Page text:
I was nervous about Dad. I’d last seen him in November, when he’d come to attend Mom’s funeral in Northern California, and clearly he’d aged. Although he has slowed down a bit (eyesight and hearing are in decline, as one would expect), he’s still basically healthy, even if he doesn’t walk as much anymore.

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Mi casa es su casa

That came as a big relief. It’s one thing to talk on the phone, but another entirely to see someone in his daily routine. My stepmother, Ora. is a retired registered nurse and Dad couldn’t ask for a better companion and caretaker.

She’s 80 but has the energy and physical appearance of someone 10 to 15 years younger. She’s an active community volunteer, a member of the church choir and Dad’s personal chauffeur, now that he’s given up his driver’s license.

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New Mexico sunset: The place they call “the land of enchantment.”

I felt bad last year when I realized I’d invested so much into caring for my ailing mom that I’d virtually ignored Dad. He’s not the type to complain or ask for attention. Rather, he’s the type to tell me face-to-face during this recent visit, “I miss you.”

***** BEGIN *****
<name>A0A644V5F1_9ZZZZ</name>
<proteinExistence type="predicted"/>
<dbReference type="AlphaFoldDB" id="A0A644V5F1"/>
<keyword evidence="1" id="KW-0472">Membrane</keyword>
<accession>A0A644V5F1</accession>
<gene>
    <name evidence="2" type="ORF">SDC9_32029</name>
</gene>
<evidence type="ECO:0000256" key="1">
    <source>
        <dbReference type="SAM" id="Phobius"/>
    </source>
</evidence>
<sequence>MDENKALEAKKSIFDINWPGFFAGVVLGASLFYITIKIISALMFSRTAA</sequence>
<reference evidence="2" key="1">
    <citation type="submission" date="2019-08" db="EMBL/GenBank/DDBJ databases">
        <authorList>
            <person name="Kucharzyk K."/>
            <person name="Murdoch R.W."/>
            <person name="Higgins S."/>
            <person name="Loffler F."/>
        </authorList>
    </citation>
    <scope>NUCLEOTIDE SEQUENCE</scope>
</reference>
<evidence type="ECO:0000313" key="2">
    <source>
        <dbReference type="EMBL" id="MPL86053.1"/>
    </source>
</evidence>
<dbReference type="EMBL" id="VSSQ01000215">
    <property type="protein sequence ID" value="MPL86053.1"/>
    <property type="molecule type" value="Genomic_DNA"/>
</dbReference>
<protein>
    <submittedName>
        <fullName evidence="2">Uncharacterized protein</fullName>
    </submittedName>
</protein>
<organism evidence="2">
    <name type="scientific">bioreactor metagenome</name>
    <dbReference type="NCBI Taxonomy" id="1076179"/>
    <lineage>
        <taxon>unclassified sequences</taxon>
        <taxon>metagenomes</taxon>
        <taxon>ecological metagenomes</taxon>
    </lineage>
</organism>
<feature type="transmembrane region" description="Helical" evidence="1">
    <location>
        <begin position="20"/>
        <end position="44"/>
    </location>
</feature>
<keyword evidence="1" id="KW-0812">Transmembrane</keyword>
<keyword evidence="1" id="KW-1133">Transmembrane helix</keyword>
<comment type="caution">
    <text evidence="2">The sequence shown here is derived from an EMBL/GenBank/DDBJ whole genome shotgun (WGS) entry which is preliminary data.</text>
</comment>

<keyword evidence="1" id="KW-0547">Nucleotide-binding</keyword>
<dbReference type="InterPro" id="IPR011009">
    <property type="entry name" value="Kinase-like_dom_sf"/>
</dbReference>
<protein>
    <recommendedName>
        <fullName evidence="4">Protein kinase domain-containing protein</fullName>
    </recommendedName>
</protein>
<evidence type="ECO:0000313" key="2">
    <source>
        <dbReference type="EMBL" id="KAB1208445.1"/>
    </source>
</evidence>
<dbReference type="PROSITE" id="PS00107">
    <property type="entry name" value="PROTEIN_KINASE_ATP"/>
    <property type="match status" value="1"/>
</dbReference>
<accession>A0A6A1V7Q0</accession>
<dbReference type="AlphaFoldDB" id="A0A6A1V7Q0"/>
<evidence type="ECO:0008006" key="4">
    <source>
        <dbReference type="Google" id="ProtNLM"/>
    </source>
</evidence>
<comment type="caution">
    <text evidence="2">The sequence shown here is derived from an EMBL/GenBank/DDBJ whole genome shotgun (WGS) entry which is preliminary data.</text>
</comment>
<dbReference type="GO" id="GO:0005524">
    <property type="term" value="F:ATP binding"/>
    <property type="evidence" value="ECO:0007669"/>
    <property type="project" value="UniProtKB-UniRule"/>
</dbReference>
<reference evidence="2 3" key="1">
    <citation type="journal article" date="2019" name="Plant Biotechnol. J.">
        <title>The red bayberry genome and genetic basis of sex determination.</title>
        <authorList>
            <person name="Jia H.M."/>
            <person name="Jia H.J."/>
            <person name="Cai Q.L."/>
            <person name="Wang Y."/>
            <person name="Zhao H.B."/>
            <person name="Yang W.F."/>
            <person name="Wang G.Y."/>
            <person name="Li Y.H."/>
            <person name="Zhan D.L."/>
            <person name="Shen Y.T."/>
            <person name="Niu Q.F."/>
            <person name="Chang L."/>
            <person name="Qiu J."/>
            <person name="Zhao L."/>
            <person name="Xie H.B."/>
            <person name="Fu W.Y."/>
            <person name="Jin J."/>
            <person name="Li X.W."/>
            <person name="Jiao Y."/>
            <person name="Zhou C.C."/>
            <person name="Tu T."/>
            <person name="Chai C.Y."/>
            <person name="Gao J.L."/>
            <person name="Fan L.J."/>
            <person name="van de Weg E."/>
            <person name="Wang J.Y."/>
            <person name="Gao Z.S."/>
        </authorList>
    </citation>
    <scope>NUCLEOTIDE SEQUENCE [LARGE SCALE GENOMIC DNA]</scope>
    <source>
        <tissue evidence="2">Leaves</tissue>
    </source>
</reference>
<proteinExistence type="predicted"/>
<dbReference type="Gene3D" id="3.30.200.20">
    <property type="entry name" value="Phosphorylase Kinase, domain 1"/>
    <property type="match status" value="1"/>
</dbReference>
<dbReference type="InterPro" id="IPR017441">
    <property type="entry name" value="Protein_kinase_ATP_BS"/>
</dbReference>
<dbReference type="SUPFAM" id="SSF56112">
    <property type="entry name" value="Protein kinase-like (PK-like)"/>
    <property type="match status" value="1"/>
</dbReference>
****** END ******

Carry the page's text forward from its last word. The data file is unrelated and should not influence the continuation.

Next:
I wish we lived closer, for both our sakes. Dad clearly perked up during our visit and it felt great to give him the attention he deserves. Plus, we get along well with Ora and I know she enjoys our company. Going forward, I hope we can persuade them to come visit us. Even if that doesn’t happen soon, my mind has been put at ease seeing that Dad is still sharp and very much in his element in his native New Mexico. Corny sense of humor and prone to forgetfulness, but, hey, I expect I’ll be much the same when I’m 88.

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My breakfast partner at the Cup Cafe, Congress Hotel in Tucson.

Saturday Sounds: Wailin’ Jennys

If you’re like me, a typical week of work, socializing and other commitments sometimes leaves you just wanting to relax. While a cold beer or a glass of wine can help a person unwind, so too can music. Enter the Wailin’ Jennys, a Canadian-based trio whose silvery voices and down-to-earth stage presence help melt away stress just as well.

Saw them in concert this week at the Aladdin Theater, my favorite small venue in Portland, and they were wonderful. Two of them hail from Winnipeg and the third from New York. One grew up in a musical family, is classically trained, and plays guitar, banjo and accordion. Another studied jazz in college and plays the upright bass. The third is self-taught and plays guitar, snare drum and harmonica. Two of the three are moms. The brother of one band member plays fiddle.

Individually, each has a lovely voice. Together, their three-part harmonies are on another level, soothing and almost spiritual. Each of the Jennys writes original compostions, yet they also do covers of Emmylou Harris, Tom Petty and Dolly Parton songs. They do jazz and gospel, bluegrass and folk.